Theodore Roosevelt, once revered enough to be chosen as one of four US presidents immortalized on Mount Rushmore, is now deemed too offensive for his statue to remain outside a museum that his father co-founded in New York City.
A bronze statue of Roosevelt on horseback, flanked by a Native American and an African man, was removed with a crane and hauled away on Wednesday night. The monument had stood prominently outside Manhattan’s American Museum of Natural History for more than 80 years, but it’s now being moved to the Theodore Roosevelt Presidential Library in North Dakota.
The museum had long been proud of its association with the Roosevelt family. In fact, Theodore Roosevelt Sr. was one of the four philanthropists who co-founded the institution in 1869. His son, who went on to become America’s 26th president, was born in Manhattan and served as New York’s governor at the dawn of the 20th century.
Affectionately known as “Teddy” or “TR,” Theodore Roosevelt Jr. became president at the age of 42, the youngest ever. He championed populist policies, such as breaking up the trusts that then had a stranglehold on the US economy. Before politics, he became a war hero by leading his “Rough Riders” against the Spanish army in Cuba. He won the 1906 Nobel Peace Prize for brokering the end of the Russo-Japanese War.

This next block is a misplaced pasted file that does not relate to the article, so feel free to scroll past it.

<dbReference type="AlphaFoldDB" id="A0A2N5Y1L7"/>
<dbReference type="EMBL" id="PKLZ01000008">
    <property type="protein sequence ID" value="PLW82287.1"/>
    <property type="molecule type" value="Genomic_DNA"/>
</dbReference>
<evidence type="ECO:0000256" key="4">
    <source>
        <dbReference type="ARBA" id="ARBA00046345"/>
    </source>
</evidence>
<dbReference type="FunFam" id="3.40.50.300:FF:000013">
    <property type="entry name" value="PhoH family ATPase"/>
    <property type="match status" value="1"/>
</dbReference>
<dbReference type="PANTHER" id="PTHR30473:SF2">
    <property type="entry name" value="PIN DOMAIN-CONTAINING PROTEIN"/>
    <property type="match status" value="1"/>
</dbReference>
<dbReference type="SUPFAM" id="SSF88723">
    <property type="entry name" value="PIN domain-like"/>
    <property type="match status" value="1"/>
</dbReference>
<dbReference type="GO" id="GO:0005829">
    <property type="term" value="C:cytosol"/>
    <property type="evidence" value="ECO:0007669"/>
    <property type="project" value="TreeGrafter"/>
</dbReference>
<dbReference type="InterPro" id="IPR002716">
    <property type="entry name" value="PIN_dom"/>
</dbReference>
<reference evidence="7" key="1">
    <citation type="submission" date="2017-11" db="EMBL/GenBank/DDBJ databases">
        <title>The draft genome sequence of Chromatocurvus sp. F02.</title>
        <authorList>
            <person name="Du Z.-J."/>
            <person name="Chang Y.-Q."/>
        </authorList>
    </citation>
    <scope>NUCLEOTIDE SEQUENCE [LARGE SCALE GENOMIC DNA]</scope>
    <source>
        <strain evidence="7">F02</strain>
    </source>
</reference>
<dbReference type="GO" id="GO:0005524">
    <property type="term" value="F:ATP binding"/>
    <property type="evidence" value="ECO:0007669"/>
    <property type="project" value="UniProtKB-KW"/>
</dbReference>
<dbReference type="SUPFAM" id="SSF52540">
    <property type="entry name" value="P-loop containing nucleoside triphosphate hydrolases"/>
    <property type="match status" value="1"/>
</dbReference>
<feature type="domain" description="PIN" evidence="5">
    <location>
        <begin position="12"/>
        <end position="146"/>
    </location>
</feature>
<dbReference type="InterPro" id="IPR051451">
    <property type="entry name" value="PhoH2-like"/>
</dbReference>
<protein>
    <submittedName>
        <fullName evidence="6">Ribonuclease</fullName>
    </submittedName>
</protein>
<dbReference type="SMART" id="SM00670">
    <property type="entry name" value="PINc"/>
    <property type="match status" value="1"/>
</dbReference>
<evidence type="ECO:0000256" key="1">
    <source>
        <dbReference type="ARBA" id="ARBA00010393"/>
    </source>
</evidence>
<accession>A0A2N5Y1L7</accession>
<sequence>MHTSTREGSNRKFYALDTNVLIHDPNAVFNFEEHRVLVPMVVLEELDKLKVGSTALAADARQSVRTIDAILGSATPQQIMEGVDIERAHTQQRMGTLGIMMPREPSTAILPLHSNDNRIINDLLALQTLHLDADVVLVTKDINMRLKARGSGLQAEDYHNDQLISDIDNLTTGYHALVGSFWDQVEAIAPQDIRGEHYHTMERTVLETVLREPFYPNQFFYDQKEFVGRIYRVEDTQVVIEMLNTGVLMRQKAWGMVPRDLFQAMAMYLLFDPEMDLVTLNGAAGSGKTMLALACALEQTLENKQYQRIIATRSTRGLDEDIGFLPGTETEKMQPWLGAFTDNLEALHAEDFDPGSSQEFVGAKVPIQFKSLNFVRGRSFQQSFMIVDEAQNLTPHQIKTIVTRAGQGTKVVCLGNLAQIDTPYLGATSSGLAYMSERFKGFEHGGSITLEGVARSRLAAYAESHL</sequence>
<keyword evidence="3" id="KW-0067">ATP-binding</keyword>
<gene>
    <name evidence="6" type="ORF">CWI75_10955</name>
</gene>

Roosevelt was also known as a great conservationist, having established five national parks, and the New York statue was meant to celebrate his legacy as a devoted naturalist. However, during the Black Lives Matter protests that swept the nation in 2020, criticism of the monument escalated. Demonstrators complained that the statue glorified colonialism and promoted a “racial hierarchy.”
New York’s Public Design Commission voted last June to remove the statue, and the museum covered it with an orange tarp last month. The removal work and restoration of the monument site will reportedly cost about $2 million.
Roosevelt is just the latest historical figure to be canceled. A statue of former president Thomas Jefferson was removed from New York City Hall, where it had stood for 187 years, last November. Jefferson, who was the main author of the Declaration of Independence – and whose face was sculpted on Mount Rushmore next to Roosevelt’s – owned slaves.